In the cellar of the Museum of Romanian Peasant there are two small rooms dedicated to the “collectivization” of agriculture in Romania which took place in the early years of the communist regime. Started in 1949 the project sought to force the peasants to bring their land into collective farms. Aside from the persistent propaganda, violent means like intimidation, beating, arrest and imprisonment were used to convince peasants to join. According to the wikipedia article, by 1962 a total of 96% of the country’s arable surface and 93.4% of its agricultural land had been included in collective structures. To achieve this 80.000 peasants were taken to court, 30.000 of which were judged and found guilty in public trials. The effect of the small rooms is rather chilling. The first room is wallpapered with old newspapers clippings while the second room looks like one used for a party meeting, where “traitors” were brought forward, accused and asked to self-criticize. In the photo you can see the entrance to the first room where one corner is occupied with a collection of busts from that era.
Today is Theme Day at the City Daily Photo community, a monthly event that happens the first day of every month, when all participating blogs will post a picture that relates to the theme day’s description. Today’s theme is: Wood. Click here to view thumbnails for all participants
If you feel tired after walking through the Museum of Romanian Peasant for an hour, you might feel inclined to sit down on the chairs shown in the photograph above. This wouldn’t be advisable, as you might end up being chased around by the army of attendants, who as you can see from the photograph below, have all different kinds of weapons at their disposal 🙂
What makes this museum special is the way the collection is displayed, less like a museum and more like an art gallery. Objects are not behind glass cases but displayed freely and the display information is hand written on pieces of paper or illustrated by sketches. This somehow cuts the distance between the viewer and the objects, making the impact of the displays greater, more personal. It’s certainly different than other museums I’ve been to. The vision belongs to the museum’s first director after 1990, painter Horia Bernea, and to one of his main collaborators Irina Nicolau. Under their guidance the Museum of Romanian Peasant won the the European Museum of the Year Award in 1996, the first museum in Eastern Europe to be granted this honor.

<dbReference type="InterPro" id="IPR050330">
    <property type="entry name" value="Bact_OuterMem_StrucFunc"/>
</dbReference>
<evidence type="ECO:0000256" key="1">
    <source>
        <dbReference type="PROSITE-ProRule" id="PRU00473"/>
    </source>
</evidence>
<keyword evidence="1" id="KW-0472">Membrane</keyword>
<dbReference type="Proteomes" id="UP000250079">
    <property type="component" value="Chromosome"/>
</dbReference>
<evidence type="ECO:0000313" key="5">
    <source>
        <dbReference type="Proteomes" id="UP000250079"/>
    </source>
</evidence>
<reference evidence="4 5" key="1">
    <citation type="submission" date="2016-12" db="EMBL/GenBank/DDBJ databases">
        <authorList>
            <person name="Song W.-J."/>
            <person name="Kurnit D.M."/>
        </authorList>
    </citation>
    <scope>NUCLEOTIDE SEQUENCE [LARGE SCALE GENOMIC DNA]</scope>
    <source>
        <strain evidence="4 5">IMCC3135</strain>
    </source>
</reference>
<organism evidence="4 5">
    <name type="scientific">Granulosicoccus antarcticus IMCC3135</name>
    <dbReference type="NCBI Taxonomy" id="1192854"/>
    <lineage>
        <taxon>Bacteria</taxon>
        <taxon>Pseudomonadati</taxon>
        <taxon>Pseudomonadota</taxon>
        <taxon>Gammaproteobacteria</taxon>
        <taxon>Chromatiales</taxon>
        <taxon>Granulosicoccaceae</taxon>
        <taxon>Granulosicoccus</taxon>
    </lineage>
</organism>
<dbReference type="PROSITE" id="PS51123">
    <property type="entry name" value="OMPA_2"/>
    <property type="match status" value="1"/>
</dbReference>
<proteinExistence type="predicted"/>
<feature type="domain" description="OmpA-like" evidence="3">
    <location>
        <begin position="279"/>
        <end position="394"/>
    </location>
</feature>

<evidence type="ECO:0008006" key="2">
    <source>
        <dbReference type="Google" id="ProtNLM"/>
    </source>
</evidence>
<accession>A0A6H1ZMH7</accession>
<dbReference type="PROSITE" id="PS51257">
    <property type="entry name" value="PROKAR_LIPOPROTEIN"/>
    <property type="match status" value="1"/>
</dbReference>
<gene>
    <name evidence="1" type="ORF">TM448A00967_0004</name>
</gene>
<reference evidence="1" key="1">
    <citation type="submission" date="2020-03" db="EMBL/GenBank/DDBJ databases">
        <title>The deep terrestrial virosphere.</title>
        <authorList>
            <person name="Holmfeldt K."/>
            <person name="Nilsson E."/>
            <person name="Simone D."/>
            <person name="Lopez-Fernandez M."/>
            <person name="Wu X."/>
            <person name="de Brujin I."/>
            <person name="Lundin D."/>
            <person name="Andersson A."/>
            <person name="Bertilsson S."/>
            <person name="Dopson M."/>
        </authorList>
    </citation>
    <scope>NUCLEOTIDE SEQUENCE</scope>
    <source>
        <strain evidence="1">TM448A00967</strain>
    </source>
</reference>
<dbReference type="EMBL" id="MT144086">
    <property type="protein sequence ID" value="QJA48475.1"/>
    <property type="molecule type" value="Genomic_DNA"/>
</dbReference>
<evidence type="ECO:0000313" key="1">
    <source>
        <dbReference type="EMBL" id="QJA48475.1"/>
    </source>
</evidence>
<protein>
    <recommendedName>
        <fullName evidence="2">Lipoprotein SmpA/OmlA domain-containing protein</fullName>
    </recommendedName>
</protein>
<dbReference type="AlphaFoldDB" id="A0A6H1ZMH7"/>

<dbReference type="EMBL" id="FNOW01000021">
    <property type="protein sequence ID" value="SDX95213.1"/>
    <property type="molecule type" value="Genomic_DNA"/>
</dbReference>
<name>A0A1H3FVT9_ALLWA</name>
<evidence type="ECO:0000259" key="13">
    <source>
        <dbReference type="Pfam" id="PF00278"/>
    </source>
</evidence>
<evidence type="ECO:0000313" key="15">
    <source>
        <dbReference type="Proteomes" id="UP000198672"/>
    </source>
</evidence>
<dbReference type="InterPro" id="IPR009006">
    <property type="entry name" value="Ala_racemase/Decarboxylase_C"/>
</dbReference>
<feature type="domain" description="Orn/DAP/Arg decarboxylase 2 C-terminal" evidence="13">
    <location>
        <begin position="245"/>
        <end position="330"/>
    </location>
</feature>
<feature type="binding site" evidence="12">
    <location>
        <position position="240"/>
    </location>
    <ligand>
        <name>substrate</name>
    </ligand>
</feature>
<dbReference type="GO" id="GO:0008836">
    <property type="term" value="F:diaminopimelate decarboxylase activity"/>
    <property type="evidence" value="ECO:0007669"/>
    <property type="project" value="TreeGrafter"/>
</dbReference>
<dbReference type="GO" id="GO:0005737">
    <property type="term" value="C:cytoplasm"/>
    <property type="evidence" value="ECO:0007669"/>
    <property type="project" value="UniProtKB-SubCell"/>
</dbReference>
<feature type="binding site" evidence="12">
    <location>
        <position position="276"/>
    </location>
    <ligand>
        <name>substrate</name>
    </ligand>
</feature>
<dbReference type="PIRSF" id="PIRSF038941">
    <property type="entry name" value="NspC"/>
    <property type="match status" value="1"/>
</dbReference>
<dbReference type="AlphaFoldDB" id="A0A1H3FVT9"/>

The Museum of Romanian Peasant is one of my favourite museums in Bucharest. It houses, as the name suggests, a large collection of objects used by Romanian peasants: pottery, textiles, traditional costumes, icons and other religious artifacts, pieces of furniture, carpets etc as well as photographs documenting the customs of rural life. Today’s photographs show the red-brick facade of the building. The museum was founded in 1906 under the name of Ethnographic and National Art Museum and was housed temporarily at another location. Construction to the present building started in 1912, was stopped in 1916 and restarted in 1932. It was completed in 1941, 29 years after it was started. The building is the project of architect Nicolae Ghika Budeşti who designed it as an illustration of the neo-Romanian style, very popular in Bucharest at the beginning of the 20th century. In 1953, the communists “liberated” the building, turning it into a museum dedicated to the history of the Communist Party and sending the collection away. In 1990, after the Romanian Revolution, the collection returned home.